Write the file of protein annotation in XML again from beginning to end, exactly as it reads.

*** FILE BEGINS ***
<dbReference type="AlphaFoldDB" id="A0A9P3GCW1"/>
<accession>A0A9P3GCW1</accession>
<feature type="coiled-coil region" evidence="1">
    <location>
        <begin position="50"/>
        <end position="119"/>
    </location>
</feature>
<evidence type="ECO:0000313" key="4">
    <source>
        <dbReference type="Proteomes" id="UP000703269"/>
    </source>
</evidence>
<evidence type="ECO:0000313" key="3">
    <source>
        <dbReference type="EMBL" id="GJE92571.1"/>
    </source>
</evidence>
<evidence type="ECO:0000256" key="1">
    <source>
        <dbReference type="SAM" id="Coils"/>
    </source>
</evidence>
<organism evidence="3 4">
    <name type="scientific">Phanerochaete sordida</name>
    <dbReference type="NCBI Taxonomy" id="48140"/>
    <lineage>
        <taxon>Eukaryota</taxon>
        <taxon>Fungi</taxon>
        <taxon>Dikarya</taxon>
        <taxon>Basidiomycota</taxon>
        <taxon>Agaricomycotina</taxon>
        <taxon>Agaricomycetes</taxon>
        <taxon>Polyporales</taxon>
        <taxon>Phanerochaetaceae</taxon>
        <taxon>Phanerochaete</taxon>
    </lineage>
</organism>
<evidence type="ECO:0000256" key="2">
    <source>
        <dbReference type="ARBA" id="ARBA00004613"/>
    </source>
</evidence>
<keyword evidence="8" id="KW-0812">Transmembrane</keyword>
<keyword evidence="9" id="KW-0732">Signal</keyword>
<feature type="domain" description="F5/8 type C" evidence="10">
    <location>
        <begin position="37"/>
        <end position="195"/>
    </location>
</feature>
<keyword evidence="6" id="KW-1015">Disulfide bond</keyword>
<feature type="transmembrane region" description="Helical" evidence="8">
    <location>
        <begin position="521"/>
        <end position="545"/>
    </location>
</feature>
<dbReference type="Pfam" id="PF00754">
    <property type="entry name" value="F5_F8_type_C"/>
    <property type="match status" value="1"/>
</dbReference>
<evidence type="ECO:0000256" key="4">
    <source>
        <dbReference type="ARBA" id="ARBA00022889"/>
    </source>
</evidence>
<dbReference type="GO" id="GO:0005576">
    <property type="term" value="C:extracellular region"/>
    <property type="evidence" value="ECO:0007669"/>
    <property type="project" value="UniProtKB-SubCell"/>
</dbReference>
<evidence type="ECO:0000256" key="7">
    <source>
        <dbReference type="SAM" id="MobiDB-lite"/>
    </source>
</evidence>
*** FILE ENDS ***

<dbReference type="AlphaFoldDB" id="A0A9P3GCW1"/>
<accession>A0A9P3GCW1</accession>
<feature type="coiled-coil region" evidence="1">
    <location>
        <begin position="50"/>
        <end position="119"/>
    </location>
</feature>
<evidence type="ECO:0000313" key="4">
    <source>
        <dbReference type="Proteomes" id="UP000703269"/>
    </source>
</evidence>
<evidence type="ECO:0000313" key="3">
    <source>
        <dbReference type="EMBL" id="GJE92571.1"/>
    </source>
</evidence>
<evidence type="ECO:0000256" key="1">
    <source>
        <dbReference type="SAM" id="Coils"/>
    </source>
</evidence>
<organism evidence="3 4">
    <name type="scientific">Phanerochaete sordida</name>
    <dbReference type="NCBI Taxonomy" id="48140"/>
    <lineage>
        <taxon>Eukaryota</taxon>
        <taxon>Fungi</taxon>
        <taxon>Dikarya</taxon>
        <taxon>Basidiomycota</taxon>
        <taxon>Agaricomycotina</taxon>
        <taxon>Agaricomycetes</taxon>
        <taxon>Polyporales</taxon>
        <taxon>Phanerochaetaceae</taxon>
        <taxon>Phanerochaete</taxon>
    </lineage>
</organism>
<evidence type="ECO:0000256" key="2">
    <source>
        <dbReference type="ARBA" id="ARBA00004613"/>
    </source>
</evidence>
<keyword evidence="8" id="KW-0812">Transmembrane</keyword>
<keyword evidence="9" id="KW-0732">Signal</keyword>
<feature type="domain" description="F5/8 type C" evidence="10">
    <location>
        <begin position="37"/>
        <end position="195"/>
    </location>
</feature>
<keyword evidence="6" id="KW-1015">Disulfide bond</keyword>
<feature type="transmembrane region" description="Helical" evidence="8">
    <location>
        <begin position="521"/>
        <end position="545"/>
    </location>
</feature>
<dbReference type="Pfam" id="PF00754">
    <property type="entry name" value="F5_F8_type_C"/>
    <property type="match status" value="1"/>
</dbReference>
<evidence type="ECO:0000256" key="4">
    <source>
        <dbReference type="ARBA" id="ARBA00022889"/>
    </source>
</evidence>
<dbReference type="GO" id="GO:0005576">
    <property type="term" value="C:extracellular region"/>
    <property type="evidence" value="ECO:0007669"/>
    <property type="project" value="UniProtKB-SubCell"/>
</dbReference>
<evidence type="ECO:0000256" key="7">
    <source>
        <dbReference type="SAM" id="MobiDB-lite"/>
    </source>
</evidence>